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Rising PPH trend: an urban myth?
  1. N Raut,
  2. G Downey
  1. Sandwell and West Birmingham NHS TRUST, Birmingham, UK

Abstract

Objectives Identify trends in clinical care and system failures that contribute to postpartum haemorrhage (PPH). To re-audit practice against Scottish PPH proforma. To compare effect of recommendations made in the previous audit on incidence and outcomes of PPH.

Material and methods Audit of 23 cases of PPH that were reported as critical incidents between 3 months were reviewed to establish compliance with local guidance.

The incidents were critically analysed by Divisional clinical-risk team lead by obstetric consultant. The deficiencies in quality of clinical obstetric care were identified. Changes to the guideline on management of PPH and massive obstetric haemorrhage, including simplified flowchart were made. Prospective reaudit carried over same period after 2 years, demonstrated reduction in PPH cases to 8.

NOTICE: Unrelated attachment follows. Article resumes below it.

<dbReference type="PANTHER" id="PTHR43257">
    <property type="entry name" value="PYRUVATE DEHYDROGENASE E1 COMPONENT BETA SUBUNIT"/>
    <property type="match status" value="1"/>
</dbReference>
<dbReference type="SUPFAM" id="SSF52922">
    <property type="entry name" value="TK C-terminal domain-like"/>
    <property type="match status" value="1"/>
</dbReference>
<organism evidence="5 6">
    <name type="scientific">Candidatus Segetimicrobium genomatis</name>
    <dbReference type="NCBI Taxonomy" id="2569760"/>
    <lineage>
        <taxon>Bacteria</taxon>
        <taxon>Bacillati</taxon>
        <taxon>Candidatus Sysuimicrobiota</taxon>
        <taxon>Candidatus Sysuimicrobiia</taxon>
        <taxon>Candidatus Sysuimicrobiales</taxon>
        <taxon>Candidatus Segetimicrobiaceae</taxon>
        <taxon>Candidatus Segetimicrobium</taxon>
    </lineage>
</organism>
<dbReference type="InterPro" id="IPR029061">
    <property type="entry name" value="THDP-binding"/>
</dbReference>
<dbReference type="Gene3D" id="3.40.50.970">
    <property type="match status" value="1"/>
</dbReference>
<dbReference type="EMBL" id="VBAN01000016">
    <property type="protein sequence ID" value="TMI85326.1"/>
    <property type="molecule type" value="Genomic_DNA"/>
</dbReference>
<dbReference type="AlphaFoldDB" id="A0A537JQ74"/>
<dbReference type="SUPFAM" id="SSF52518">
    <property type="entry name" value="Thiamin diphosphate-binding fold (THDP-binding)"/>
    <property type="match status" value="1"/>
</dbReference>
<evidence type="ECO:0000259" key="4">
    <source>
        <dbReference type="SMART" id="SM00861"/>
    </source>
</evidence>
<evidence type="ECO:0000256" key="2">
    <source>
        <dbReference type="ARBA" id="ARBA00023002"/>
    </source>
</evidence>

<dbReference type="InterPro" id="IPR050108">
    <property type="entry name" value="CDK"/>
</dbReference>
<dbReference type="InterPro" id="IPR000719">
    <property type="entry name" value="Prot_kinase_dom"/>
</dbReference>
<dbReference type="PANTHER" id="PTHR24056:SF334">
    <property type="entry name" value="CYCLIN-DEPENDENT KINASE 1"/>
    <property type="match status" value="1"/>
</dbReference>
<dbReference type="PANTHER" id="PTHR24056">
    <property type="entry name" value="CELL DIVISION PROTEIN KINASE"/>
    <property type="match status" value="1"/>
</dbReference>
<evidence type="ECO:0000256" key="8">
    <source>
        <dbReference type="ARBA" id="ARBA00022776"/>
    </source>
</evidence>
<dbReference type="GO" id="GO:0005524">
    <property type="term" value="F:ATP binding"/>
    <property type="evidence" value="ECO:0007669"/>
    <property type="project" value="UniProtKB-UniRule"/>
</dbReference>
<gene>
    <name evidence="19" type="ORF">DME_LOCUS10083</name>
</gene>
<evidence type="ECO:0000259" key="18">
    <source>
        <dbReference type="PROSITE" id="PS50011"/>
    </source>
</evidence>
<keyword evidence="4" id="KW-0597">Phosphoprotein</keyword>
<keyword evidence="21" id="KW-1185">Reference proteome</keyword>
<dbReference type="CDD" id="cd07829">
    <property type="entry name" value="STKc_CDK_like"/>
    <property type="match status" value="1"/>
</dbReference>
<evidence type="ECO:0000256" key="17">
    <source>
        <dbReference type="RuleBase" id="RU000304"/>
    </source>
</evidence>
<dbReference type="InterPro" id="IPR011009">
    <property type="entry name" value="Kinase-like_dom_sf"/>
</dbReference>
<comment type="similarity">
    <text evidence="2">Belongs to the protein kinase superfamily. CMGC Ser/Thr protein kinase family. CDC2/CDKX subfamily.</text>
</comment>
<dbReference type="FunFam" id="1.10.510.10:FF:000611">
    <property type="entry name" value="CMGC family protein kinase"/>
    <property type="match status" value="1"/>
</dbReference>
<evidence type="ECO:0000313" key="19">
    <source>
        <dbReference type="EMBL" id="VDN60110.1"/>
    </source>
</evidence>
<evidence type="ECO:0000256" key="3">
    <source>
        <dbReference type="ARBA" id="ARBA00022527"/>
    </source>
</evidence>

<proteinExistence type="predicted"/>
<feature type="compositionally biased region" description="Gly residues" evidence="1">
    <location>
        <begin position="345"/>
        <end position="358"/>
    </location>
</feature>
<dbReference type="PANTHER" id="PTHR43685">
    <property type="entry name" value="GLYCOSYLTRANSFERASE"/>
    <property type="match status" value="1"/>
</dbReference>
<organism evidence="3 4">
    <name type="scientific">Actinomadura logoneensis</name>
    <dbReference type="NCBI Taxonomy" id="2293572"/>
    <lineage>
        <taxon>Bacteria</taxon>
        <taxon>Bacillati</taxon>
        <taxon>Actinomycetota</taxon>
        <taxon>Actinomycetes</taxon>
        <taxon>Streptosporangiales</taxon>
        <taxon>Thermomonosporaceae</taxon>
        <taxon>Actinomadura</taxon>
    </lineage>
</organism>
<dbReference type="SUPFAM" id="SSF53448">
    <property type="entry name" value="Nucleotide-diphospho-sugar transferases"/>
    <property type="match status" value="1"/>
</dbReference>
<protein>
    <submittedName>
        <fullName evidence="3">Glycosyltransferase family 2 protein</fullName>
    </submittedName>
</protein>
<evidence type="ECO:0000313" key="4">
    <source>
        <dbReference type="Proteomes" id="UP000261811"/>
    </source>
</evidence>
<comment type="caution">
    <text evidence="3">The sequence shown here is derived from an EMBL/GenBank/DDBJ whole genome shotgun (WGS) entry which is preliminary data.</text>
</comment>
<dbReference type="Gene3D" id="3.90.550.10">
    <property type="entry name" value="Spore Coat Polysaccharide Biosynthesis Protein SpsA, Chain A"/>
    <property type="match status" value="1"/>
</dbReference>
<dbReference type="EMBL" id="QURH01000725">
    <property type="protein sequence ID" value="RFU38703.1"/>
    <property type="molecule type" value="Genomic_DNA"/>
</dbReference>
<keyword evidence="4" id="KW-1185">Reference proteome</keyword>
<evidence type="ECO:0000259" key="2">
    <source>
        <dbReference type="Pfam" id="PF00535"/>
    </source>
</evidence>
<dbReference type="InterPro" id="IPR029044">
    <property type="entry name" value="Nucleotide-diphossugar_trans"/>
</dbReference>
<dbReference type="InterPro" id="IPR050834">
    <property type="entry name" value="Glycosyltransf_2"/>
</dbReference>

Results The recording of EBL (estimated blood loss) remained poor in majority of cases. There were 10 (44%) preventable, 8 (35%) predictable cases. There were two instances where syntocinon infusions were not commenced in timely manner. There was evidence that, standard of care could have been improved in at least half of cases. The root-causes leading to inadequate care were considered to be multifactorial systems, failure of clinical and guideline adherence.

Reaudit showed that cases of PPH had decreased significantly when changes were implemented.

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